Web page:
clock menu more-arrow no yes

Filed under:

Max Pacioretty On Everyone's Lips

New, comments

The name of 19 year old Montreal Canadiens rookie Max Pacioretty will be pronounced often between today and the beginning of the Canadiens 100th regular season on October 10.

Pacioretty announced himself in a big way last night, scoring the game's opening goal early in the second period, and notching a second goal to knot the shootout session on the way to the Habs 3-2 win over the Detroit Red Wings.

The New Canaan, Connecticut native did so with a panache and style , and was named the game's first star for his effort.

Both Pacioretty goals came on backhands. If Wings legend Gordie Howe, a great empoyer of the back side shot, happened to be watching from Detroit, his thoughts likely echoed those of 21,000 plus fans at the Bell Centre in thinking that "this kid's got game!"

In post game interviews, Pacioretty showed both humility and glee in an assessment of his nights work.

First claiming that he felt he'd played no better than he had so in previous exhibitions, he explained his goals were the benefit of some good luck combined with his linemates solid work. He stated that he felt no particular additional nervousness when asked to be the games first shootout contestant.

In assessing his evening, the young budding star noted that he felt turnovers were still a concern that needing working on.

Being named the games first star capped a dream night coming out party of sorts for the kid, whose father learned of inclusion in the lineup at morning, and drove seven hours from Connecticut to take it in.

Pacioretty's quick rise in the scheme of Habs hopefuls presents the type of dilema every hockey GM wishes to have. The Canadiens, with a lineup practically set in stone, have little room for Pacioretty unless they clear space.

The easy solution would simply be to send the player to Hamilton while letting injuries open the door for him. The problem is that the youngster is ready to play and contribute now, in possibly bigger dividends than current spares the team will carry.















Fans and talkshows in Montreal will be lit with discussions of how Canadiens manager Bob Gainey will proceed on this. Expect names such as Mathieu Dandenault, Steve Begin, Tom Kostopoulos, and even 21 year old Guillaume Latendresse to heat up debates.

It is doubtfull that Gainey bails on Latendresse, a third year player whose upside is still to be determined. Those understanding Gainey's method of decision would be stunned to see him part with future assets in light of 10 looming free agents come the 2009-10 season.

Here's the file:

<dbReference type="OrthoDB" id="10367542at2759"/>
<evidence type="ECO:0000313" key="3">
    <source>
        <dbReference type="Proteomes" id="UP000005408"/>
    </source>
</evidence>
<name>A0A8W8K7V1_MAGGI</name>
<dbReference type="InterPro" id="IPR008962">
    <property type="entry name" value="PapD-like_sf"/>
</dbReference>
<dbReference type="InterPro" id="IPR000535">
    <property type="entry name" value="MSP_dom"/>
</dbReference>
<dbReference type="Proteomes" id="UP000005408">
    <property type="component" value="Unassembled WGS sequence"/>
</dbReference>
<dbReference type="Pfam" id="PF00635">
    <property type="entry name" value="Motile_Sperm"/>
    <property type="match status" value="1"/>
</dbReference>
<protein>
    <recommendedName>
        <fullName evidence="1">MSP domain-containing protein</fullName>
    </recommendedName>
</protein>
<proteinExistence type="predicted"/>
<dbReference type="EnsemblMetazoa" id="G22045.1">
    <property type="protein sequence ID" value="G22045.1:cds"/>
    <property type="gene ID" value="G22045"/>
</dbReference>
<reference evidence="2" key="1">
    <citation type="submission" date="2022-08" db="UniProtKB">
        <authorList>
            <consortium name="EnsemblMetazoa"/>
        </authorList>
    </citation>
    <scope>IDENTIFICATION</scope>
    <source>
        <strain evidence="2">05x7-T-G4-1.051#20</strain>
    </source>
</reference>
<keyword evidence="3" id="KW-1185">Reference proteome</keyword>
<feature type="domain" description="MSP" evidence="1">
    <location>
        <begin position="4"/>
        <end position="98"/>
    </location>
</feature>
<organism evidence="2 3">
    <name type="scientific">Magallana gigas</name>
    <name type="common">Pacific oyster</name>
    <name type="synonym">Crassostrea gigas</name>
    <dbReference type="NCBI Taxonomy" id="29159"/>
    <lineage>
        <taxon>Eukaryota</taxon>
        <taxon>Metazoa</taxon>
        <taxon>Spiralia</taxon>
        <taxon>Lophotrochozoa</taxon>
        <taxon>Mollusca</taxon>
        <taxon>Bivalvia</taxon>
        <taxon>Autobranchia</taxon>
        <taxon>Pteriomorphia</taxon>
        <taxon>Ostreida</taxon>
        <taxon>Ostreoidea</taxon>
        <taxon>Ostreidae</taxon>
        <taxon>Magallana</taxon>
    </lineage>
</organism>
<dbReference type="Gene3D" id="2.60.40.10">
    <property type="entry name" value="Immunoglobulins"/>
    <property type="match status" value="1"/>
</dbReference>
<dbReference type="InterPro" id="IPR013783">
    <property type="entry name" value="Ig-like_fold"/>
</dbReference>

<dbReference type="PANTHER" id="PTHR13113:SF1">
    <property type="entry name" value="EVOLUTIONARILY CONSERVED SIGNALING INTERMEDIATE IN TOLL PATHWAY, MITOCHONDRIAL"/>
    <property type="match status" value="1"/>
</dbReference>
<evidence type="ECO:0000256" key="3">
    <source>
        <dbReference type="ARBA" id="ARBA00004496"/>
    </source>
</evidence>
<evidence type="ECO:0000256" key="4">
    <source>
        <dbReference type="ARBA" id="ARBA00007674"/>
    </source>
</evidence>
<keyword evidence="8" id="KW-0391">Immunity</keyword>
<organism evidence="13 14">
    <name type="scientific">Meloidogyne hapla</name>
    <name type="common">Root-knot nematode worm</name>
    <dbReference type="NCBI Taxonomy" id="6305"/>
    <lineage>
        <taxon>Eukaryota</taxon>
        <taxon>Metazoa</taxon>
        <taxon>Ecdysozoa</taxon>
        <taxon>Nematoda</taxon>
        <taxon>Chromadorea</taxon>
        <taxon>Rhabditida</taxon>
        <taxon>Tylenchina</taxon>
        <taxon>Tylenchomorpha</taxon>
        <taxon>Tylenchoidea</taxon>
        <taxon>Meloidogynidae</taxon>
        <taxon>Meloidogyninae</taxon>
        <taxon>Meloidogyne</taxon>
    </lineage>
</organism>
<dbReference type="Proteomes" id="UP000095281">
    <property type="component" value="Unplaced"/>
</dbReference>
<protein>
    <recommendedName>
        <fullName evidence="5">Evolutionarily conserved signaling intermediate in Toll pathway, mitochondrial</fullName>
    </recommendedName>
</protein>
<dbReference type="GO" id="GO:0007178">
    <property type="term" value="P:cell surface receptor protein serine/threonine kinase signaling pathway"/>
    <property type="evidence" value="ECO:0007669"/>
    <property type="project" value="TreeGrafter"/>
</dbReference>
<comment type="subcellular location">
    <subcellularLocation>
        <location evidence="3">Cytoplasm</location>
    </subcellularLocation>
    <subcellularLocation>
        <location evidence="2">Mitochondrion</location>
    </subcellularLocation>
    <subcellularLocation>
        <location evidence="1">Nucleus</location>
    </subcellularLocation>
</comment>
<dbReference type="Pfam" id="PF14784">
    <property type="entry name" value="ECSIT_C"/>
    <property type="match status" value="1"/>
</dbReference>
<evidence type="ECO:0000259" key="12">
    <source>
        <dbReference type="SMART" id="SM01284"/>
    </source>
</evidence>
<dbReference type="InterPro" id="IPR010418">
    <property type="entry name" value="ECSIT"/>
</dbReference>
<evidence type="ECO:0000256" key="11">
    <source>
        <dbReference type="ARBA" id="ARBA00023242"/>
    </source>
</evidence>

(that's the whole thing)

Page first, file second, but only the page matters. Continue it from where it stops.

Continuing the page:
In many eyes, the Pacioretty scenario reminds some of a similar excitement over the rushed assessment of Latendresse three seasons ago. The players attributes have common traits, but Latendresse graduated to a weaker club three seasons prior.


















Should there be an odd man out at forward, it could be Kostopoulos. Not as rugged as Begin, and with less tenure on the club than he or Dandenault, Kostopoulos still has an interesting enough upside to attract a suitor.

Anyone watching how Gainey operates, will see three possible scenarios for making room for Pacioretty.

The first would be the trading Kostopoulos. The second is sending Dandenault down to the minors. The third would involve Pacioretty's patience in Hamilton, while waiting for doors to open.

With respect to veteran Dandenault, Gainey would treat him very professionally and perhaps allow him a say into his own destiny. Gainey is that way with those who rumble not in hard times.


















With respect to veteran Dandenault, Gainey would treat him very professionally and perhaps allow him a say into his own destiny. Gainey is that way with those who rumble not in hard times.

The question will be put to Dandenault whether he wants to remain on the big club in a spare part capacity, play in Hamilton, or be put on waivers.

Dandenault will likely choose a role where he gets to play and be seen, as he is without a contract beyond this season. Gainey will let him address the option while painting a very realistic picture of what awaits him this season in Montreal.

Dandenault has been with the club several seasons, and has a Stanley Cup ring and experience to pass along.

Kostopoulos, for his worthiness and dedication is a consumate pro, but yets a bubble player on this rising club. He has some worth for Gainey in a transaction that Dandenault does not. As he has been with the club but one season, my gut tells me he's the odd man out.

Phil Carpenter, Peter McCabe, and Paul Darrow photos courtesy Montreal Gazette and habsinsideout.com



Amazing save by Carey Price